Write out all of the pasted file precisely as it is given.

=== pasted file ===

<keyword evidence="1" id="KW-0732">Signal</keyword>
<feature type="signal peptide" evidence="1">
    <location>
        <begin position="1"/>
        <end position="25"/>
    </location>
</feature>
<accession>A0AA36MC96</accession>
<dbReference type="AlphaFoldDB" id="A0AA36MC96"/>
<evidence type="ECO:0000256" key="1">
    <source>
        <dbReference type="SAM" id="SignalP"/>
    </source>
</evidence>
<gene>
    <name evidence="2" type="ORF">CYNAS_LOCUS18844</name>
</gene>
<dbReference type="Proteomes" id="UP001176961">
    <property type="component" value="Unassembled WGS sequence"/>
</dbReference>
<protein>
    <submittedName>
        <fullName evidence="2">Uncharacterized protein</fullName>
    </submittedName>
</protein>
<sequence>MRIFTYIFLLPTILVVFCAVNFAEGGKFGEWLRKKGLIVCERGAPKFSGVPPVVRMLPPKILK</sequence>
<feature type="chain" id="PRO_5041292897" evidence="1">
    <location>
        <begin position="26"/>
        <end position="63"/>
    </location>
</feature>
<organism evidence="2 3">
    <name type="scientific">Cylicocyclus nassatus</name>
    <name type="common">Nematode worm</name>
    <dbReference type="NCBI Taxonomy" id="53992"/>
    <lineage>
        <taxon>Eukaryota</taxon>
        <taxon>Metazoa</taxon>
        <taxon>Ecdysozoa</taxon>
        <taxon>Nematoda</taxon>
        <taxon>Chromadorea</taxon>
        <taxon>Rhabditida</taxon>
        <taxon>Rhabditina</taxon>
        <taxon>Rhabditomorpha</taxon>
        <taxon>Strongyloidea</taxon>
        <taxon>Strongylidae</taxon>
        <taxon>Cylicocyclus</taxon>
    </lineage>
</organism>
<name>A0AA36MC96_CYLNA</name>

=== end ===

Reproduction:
<keyword evidence="1" id="KW-0732">Signal</keyword>
<feature type="signal peptide" evidence="1">
    <location>
        <begin position="1"/>
        <end position="25"/>
    </location>
</feature>
<accession>A0AA36MC96</accession>
<dbReference type="AlphaFoldDB" id="A0AA36MC96"/>
<evidence type="ECO:0000256" key="1">
    <source>
        <dbReference type="SAM" id="SignalP"/>
    </source>
</evidence>
<gene>
    <name evidence="2" type="ORF">CYNAS_LOCUS18844</name>
</gene>
<dbReference type="Proteomes" id="UP001176961">
    <property type="component" value="Unassembled WGS sequence"/>
</dbReference>
<protein>
    <submittedName>
        <fullName evidence="2">Uncharacterized protein</fullName>
    </submittedName>
</protein>
<sequence>MRIFTYIFLLPTILVVFCAVNFAEGGKFGEWLRKKGLIVCERGAPKFSGVPPVVRMLPPKILK</sequence>
<feature type="chain" id="PRO_5041292897" evidence="1">
    <location>
        <begin position="26"/>
        <end position="63"/>
    </location>
</feature>
<organism evidence="2 3">
    <name type="scientific">Cylicocyclus nassatus</name>
    <name type="common">Nematode worm</name>
    <dbReference type="NCBI Taxonomy" id="53992"/>
    <lineage>
        <taxon>Eukaryota</taxon>
        <taxon>Metazoa</taxon>
        <taxon>Ecdysozoa</taxon>
        <taxon>Nematoda</taxon>
        <taxon>Chromadorea</taxon>
        <taxon>Rhabditida</taxon>
        <taxon>Rhabditina</taxon>
        <taxon>Rhabditomorpha</taxon>
        <taxon>Strongyloidea</taxon>
        <taxon>Strongylidae</taxon>
        <taxon>Cylicocyclus</taxon>
    </lineage>
</organism>
<name>A0AA36MC96_CYLNA</name>